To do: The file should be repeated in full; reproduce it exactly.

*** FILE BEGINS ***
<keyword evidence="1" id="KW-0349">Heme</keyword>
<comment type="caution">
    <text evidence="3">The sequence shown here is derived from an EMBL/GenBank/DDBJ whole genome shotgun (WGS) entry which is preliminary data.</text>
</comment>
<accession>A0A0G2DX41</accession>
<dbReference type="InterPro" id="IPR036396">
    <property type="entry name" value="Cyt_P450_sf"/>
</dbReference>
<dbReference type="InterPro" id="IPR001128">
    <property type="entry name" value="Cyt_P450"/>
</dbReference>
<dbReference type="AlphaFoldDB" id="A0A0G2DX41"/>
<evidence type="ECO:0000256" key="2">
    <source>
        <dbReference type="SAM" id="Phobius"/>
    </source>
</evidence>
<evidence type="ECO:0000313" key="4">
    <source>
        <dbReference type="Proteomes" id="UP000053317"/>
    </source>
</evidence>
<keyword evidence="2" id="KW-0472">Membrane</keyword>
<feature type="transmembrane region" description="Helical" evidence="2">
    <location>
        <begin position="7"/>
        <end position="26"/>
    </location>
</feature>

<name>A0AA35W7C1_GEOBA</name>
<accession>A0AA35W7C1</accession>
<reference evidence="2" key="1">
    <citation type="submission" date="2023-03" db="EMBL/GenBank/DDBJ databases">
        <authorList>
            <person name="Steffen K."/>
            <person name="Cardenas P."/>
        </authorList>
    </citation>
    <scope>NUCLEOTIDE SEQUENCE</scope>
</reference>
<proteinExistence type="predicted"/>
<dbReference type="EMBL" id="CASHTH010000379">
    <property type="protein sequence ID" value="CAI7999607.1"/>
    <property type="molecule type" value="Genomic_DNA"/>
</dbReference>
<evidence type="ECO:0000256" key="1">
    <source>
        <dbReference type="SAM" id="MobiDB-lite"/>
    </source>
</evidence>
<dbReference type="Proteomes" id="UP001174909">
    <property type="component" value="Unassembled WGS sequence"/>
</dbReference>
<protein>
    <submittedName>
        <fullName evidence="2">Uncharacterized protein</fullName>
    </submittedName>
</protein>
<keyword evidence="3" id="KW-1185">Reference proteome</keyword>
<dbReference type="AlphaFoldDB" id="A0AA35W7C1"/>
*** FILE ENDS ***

<keyword evidence="1" id="KW-0349">Heme</keyword>
<comment type="caution">
    <text evidence="3">The sequence shown here is derived from an EMBL/GenBank/DDBJ whole genome shotgun (WGS) entry which is preliminary data.</text>
</comment>
<accession>A0A0G2DX41</accession>
<dbReference type="InterPro" id="IPR036396">
    <property type="entry name" value="Cyt_P450_sf"/>
</dbReference>
<dbReference type="InterPro" id="IPR001128">
    <property type="entry name" value="Cyt_P450"/>
</dbReference>
<dbReference type="AlphaFoldDB" id="A0A0G2DX41"/>
<evidence type="ECO:0000256" key="2">
    <source>
        <dbReference type="SAM" id="Phobius"/>
    </source>
</evidence>
<evidence type="ECO:0000313" key="4">
    <source>
        <dbReference type="Proteomes" id="UP000053317"/>
    </source>
</evidence>
<keyword evidence="2" id="KW-0472">Membrane</keyword>
<feature type="transmembrane region" description="Helical" evidence="2">
    <location>
        <begin position="7"/>
        <end position="26"/>
    </location>
</feature>

<name>A0AA35W7C1_GEOBA</name>
<accession>A0AA35W7C1</accession>
<reference evidence="2" key="1">
    <citation type="submission" date="2023-03" db="EMBL/GenBank/DDBJ databases">
        <authorList>
            <person name="Steffen K."/>
            <person name="Cardenas P."/>
        </authorList>
    </citation>
    <scope>NUCLEOTIDE SEQUENCE</scope>
</reference>
<proteinExistence type="predicted"/>
<dbReference type="EMBL" id="CASHTH010000379">
    <property type="protein sequence ID" value="CAI7999607.1"/>
    <property type="molecule type" value="Genomic_DNA"/>
</dbReference>
<evidence type="ECO:0000256" key="1">
    <source>
        <dbReference type="SAM" id="MobiDB-lite"/>
    </source>
</evidence>
<dbReference type="Proteomes" id="UP001174909">
    <property type="component" value="Unassembled WGS sequence"/>
</dbReference>
<protein>
    <submittedName>
        <fullName evidence="2">Uncharacterized protein</fullName>
    </submittedName>
</protein>
<keyword evidence="3" id="KW-1185">Reference proteome</keyword>
<dbReference type="AlphaFoldDB" id="A0AA35W7C1"/>